Tuesday, October 1, 2013

The Houdini Seance

Everybody knows who Houdini is and what he's known for. However, most cannot say they know about the seances his wife held every year for ten years to contact her deceased husband. First let me give you a little background. Houdini made a living out of mystifying people and performing illusions. That being said, he absolutely hated mediums, who did the same exact thing, except in a different way. Mediums had become exceedingly popular in the 1920's mostly due to the first World War. Parents and family members would go to mediums and other spiritualist and try to talk to their dearly departed who had left them while across the ocean. Houdini found mediums to be crooks and givers of false hope, so he did what anyone would do: try to discredit the lot of them! Houdini was pretty well known, so he had to disguise himself. He would go to mediums and pretend to be trying to reach out to a dead loved one, then would totally call them out when they attempted to reach this person he'd just made up. Houdini gained a reputation from this endeavor, which put him at odds with a lot of people. He even offered cash to anyone that could prove that they could contact the dead. Nobody could, and it further cemented Houdini's disbelief in the spirit world.

Fast forward to 1926 when Houdini is performing at the Princess Theater in Montreal. A local college student came into Houdini's dressing room and asked him if it was true that he could take any punch. Houdini replied that it was true and was subsequently punch several times in the stomach until he had to tell the student to stop (he usually tensed up his stomach when punched but was sitting down due to a sprained ankle). Houdini performed that night in great pain and was up for several days due to the incident. He finally went to the hospital in Detroit, MI where his next show was and was told that he had appendicitis and that he should have surgery immediately. Houdini apparently also didn't believe in life saving surgery. He performed what was to be his last show in Detroit and fainted several times throughout. He was finally taken to the hospital where he eventually died of peritonitis, secondary to a ruptured appendix. The story doesn't end there, though.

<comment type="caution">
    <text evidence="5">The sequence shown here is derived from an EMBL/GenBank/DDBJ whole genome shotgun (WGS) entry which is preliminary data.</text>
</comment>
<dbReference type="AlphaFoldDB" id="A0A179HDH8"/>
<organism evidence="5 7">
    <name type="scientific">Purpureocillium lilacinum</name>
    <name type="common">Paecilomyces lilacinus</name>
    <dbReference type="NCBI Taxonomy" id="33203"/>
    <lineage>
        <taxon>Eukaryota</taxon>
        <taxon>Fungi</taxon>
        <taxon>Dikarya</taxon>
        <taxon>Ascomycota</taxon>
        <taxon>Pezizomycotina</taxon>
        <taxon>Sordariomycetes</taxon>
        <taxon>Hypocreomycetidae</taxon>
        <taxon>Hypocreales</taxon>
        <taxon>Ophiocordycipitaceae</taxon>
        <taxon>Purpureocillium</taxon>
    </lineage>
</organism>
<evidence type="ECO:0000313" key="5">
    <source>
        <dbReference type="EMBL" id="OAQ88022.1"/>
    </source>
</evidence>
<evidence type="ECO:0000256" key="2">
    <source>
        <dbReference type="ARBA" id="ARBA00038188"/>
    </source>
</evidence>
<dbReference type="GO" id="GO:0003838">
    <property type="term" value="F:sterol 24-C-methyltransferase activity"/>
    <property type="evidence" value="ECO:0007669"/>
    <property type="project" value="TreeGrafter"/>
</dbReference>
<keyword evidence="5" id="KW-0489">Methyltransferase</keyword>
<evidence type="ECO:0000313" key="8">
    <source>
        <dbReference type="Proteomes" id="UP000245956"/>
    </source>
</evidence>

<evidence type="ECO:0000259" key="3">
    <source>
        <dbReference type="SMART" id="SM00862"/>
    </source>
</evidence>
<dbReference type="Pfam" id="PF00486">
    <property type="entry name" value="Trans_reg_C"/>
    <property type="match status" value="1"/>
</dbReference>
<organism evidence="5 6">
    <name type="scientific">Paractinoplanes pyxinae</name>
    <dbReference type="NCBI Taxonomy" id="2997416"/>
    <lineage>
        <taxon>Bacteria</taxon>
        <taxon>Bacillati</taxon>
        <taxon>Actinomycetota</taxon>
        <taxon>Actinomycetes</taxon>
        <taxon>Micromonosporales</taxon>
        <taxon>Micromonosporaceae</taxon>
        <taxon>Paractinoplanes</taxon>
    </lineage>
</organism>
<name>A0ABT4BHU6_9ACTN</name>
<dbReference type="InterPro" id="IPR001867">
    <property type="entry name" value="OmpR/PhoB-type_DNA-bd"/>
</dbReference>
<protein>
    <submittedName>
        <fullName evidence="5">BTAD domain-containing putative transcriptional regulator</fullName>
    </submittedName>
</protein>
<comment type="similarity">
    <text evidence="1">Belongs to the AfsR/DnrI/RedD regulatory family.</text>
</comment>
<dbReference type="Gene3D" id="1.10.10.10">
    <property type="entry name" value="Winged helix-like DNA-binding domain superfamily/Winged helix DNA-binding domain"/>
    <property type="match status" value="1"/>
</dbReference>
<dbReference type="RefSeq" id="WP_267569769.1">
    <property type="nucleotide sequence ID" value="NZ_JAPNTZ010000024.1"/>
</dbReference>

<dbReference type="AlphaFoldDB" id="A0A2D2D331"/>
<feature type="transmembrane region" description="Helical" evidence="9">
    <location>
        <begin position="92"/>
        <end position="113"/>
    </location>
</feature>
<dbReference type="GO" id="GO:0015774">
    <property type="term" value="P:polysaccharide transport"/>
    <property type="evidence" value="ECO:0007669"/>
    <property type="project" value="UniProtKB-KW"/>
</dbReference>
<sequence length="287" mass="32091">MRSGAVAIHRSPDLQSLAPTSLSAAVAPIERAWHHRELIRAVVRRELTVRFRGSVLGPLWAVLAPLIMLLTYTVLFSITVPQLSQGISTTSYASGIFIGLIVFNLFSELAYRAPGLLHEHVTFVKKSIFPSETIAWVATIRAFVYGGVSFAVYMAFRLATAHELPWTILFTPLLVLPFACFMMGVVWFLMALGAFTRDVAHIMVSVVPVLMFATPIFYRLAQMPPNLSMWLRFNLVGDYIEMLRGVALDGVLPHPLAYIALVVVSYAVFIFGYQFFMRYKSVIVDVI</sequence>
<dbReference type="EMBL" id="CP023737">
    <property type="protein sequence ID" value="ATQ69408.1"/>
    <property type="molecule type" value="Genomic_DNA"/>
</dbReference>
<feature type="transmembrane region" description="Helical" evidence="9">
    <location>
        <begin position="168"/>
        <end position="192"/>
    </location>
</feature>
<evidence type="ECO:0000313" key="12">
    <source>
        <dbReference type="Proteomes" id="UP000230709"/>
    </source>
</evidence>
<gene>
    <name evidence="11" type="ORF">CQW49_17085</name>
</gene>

Houdini knew that he was dying and must have done a lot of thinking, because what he decided next was completely out of character. He told his wife, Bess, that if anyone could figure out a way to speak to the living from the afterlife, he could. He gave her a secret message that only she would know and told her to hold a seance every year on the anniversary of his death-which happened to be Halloween-for ten years. After that point she could give up on hearing from him again. Bess honored her husband's peculiar request and held a seance every year for ten years, waiting for that secret message that only she would recognize. Houdini may have been able to get out of a straitjacket with ease, but he couldn't break through the barriers of the afterlife; his wife never received the message. Though Bess gave up on the seances herself, she asked magician Walter B. Gibson to continue the Halloween tradition of trying to contact Houdini's ghost. The tradition lives on today, in fact, with an official seance taking place at The Houdini Museum in Scranton, PA, and countless unofficial seances taking place around the country. To this day, no one has claimed to have spoken to Houdini. One last note: Bess let it slip to the press what the secret message was. Though it was in magician code, it translated to spell out "believe."

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